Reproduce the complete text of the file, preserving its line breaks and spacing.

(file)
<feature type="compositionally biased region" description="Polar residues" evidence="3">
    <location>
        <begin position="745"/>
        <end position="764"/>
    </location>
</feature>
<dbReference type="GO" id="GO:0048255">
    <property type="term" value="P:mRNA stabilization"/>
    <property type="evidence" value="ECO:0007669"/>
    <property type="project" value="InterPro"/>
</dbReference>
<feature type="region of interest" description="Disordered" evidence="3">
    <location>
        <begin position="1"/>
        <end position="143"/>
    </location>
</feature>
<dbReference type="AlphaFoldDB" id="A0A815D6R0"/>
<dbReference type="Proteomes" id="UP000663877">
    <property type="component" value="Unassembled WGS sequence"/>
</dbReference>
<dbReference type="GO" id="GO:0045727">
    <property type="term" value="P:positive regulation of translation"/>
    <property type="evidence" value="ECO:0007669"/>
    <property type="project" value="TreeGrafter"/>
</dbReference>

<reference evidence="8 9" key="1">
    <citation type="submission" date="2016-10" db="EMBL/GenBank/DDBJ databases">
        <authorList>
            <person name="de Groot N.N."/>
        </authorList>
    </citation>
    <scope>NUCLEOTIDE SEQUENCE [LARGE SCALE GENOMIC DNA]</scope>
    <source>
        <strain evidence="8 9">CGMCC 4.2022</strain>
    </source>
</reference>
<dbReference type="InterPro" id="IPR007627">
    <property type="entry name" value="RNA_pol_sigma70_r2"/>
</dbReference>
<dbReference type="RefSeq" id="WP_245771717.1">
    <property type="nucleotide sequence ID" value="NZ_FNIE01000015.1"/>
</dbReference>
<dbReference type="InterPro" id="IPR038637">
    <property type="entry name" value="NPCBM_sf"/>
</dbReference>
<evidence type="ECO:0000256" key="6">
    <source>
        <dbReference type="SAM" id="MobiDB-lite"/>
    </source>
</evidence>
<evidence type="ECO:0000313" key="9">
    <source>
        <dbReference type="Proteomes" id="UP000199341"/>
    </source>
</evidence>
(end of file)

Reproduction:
<feature type="compositionally biased region" description="Polar residues" evidence="3">
    <location>
        <begin position="745"/>
        <end position="764"/>
    </location>
</feature>
<dbReference type="GO" id="GO:0048255">
    <property type="term" value="P:mRNA stabilization"/>
    <property type="evidence" value="ECO:0007669"/>
    <property type="project" value="InterPro"/>
</dbReference>
<feature type="region of interest" description="Disordered" evidence="3">
    <location>
        <begin position="1"/>
        <end position="143"/>
    </location>
</feature>
<dbReference type="AlphaFoldDB" id="A0A815D6R0"/>
<dbReference type="Proteomes" id="UP000663877">
    <property type="component" value="Unassembled WGS sequence"/>
</dbReference>
<dbReference type="GO" id="GO:0045727">
    <property type="term" value="P:positive regulation of translation"/>
    <property type="evidence" value="ECO:0007669"/>
    <property type="project" value="TreeGrafter"/>
</dbReference>

<reference evidence="8 9" key="1">
    <citation type="submission" date="2016-10" db="EMBL/GenBank/DDBJ databases">
        <authorList>
            <person name="de Groot N.N."/>
        </authorList>
    </citation>
    <scope>NUCLEOTIDE SEQUENCE [LARGE SCALE GENOMIC DNA]</scope>
    <source>
        <strain evidence="8 9">CGMCC 4.2022</strain>
    </source>
</reference>
<dbReference type="InterPro" id="IPR007627">
    <property type="entry name" value="RNA_pol_sigma70_r2"/>
</dbReference>
<dbReference type="RefSeq" id="WP_245771717.1">
    <property type="nucleotide sequence ID" value="NZ_FNIE01000015.1"/>
</dbReference>
<dbReference type="InterPro" id="IPR038637">
    <property type="entry name" value="NPCBM_sf"/>
</dbReference>
<evidence type="ECO:0000256" key="6">
    <source>
        <dbReference type="SAM" id="MobiDB-lite"/>
    </source>
</evidence>
<evidence type="ECO:0000313" key="9">
    <source>
        <dbReference type="Proteomes" id="UP000199341"/>
    </source>
</evidence>